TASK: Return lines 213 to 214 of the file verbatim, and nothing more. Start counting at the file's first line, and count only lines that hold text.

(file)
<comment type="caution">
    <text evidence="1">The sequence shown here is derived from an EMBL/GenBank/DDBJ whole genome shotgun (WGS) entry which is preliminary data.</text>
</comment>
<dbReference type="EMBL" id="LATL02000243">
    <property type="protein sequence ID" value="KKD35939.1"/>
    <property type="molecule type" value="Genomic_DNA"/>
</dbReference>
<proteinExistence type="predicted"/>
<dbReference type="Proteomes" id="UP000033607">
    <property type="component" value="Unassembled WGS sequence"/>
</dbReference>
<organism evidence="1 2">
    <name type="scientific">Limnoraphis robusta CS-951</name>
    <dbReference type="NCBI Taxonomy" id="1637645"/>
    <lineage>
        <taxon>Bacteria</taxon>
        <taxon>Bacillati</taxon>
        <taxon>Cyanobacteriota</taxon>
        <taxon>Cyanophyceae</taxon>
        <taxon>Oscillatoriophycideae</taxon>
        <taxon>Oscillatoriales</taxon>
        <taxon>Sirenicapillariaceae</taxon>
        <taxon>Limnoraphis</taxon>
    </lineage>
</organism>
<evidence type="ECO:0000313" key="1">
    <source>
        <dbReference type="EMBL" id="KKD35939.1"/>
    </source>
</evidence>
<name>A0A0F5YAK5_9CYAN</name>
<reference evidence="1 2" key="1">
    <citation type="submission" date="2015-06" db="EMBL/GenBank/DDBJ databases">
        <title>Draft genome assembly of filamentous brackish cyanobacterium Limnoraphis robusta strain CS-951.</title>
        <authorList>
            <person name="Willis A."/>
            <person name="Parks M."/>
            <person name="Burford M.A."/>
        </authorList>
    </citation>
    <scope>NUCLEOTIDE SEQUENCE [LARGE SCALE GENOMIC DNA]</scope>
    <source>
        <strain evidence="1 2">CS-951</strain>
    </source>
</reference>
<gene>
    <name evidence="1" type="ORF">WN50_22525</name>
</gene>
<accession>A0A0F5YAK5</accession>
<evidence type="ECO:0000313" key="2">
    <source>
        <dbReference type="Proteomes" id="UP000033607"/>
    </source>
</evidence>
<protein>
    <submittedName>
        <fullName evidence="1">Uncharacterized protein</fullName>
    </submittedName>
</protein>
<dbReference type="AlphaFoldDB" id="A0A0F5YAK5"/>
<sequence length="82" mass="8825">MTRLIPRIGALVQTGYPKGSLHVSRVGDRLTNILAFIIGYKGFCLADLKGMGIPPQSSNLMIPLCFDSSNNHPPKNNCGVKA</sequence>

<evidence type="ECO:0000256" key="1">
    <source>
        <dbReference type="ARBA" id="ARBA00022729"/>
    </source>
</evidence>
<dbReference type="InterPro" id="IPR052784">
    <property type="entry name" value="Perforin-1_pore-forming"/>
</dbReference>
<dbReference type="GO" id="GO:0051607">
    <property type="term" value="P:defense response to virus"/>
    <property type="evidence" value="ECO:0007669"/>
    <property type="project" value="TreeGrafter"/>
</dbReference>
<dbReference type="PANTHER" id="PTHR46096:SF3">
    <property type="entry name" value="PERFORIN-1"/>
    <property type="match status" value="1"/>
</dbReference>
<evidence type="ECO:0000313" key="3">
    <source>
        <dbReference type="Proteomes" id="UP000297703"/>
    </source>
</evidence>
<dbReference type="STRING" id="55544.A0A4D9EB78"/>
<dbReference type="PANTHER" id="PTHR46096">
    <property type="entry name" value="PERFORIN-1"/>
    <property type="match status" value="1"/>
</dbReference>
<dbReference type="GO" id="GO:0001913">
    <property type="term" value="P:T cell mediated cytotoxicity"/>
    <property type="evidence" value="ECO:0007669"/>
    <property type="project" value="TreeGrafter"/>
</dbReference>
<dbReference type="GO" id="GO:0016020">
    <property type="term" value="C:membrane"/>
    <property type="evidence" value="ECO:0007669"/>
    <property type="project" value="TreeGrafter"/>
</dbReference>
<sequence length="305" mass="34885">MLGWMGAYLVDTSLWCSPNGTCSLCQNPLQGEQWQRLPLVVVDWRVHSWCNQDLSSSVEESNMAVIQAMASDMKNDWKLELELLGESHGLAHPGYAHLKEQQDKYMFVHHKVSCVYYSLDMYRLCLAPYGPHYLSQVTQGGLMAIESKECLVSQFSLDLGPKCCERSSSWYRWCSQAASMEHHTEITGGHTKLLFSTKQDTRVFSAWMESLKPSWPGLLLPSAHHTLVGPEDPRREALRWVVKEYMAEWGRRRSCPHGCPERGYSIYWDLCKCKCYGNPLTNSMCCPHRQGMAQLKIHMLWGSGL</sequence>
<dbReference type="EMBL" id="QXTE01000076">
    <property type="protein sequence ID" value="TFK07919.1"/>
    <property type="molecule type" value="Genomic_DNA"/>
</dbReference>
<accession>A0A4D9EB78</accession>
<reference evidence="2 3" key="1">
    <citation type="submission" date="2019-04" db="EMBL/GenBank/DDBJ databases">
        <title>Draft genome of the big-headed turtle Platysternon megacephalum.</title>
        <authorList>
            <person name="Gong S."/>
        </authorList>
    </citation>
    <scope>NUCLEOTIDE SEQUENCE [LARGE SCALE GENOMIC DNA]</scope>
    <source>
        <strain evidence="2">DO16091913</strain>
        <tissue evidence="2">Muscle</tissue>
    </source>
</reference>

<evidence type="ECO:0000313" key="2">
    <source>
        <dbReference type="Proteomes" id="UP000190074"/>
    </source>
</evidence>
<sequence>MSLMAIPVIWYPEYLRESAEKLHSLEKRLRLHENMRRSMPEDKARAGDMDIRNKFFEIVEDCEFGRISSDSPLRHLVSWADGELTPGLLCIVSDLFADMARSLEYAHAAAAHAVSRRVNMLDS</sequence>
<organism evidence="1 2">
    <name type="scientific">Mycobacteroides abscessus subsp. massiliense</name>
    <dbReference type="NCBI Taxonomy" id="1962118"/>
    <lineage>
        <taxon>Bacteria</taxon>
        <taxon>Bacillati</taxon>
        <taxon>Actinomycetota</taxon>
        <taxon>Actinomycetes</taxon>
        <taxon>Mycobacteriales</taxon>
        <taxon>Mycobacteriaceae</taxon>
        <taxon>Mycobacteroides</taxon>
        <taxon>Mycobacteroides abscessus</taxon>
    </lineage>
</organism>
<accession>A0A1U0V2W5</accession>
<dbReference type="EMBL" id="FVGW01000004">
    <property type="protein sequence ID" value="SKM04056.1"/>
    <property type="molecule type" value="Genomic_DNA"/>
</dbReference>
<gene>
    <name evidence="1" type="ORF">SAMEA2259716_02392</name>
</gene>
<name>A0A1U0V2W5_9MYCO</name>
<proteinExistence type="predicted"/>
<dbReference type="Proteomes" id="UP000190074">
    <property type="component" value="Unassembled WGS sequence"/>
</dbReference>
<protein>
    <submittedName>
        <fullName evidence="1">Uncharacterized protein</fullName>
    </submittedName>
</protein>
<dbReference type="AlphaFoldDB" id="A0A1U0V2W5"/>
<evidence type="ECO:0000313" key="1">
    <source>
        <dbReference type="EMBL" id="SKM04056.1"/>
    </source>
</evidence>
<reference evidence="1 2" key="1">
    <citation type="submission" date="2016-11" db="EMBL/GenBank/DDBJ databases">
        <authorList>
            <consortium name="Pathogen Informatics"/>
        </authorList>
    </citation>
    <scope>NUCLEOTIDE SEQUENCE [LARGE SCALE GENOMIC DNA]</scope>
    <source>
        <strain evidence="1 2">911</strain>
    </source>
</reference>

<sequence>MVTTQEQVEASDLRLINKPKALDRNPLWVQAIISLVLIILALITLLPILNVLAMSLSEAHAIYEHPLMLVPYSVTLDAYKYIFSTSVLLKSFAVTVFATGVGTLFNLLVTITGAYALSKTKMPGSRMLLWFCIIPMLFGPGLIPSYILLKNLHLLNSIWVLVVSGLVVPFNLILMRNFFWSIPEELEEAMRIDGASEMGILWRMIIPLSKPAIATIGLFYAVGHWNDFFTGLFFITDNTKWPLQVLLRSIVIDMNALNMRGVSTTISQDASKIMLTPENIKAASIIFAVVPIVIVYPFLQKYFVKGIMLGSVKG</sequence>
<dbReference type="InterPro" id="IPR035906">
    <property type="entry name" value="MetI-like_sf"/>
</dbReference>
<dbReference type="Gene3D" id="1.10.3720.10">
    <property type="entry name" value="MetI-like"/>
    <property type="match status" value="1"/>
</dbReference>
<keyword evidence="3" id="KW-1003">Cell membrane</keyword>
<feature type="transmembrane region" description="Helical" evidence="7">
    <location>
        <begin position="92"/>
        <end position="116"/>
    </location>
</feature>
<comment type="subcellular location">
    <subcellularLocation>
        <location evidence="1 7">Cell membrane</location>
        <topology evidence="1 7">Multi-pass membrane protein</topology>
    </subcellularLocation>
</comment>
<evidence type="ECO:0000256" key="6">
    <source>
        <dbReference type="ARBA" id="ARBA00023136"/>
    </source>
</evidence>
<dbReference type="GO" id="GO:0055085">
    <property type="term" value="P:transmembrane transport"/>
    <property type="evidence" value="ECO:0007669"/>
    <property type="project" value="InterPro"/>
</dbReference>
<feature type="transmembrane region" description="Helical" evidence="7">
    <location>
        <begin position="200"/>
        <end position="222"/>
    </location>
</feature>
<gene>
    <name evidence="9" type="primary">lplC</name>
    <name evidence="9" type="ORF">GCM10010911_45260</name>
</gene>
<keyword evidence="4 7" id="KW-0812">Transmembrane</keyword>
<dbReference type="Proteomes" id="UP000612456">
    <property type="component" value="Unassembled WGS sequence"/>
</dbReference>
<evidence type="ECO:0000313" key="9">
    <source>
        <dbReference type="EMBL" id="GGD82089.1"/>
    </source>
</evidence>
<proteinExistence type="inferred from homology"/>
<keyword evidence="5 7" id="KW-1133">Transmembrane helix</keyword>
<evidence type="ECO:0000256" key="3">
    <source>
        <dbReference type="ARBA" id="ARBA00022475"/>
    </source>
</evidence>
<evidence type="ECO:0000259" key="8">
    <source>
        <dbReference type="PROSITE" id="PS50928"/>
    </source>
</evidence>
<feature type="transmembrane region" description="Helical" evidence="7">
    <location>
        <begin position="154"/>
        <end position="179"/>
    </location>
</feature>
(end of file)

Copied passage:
</gene>
<keyword evidence="4 7" id="KW-0812">Transmembrane</keyword>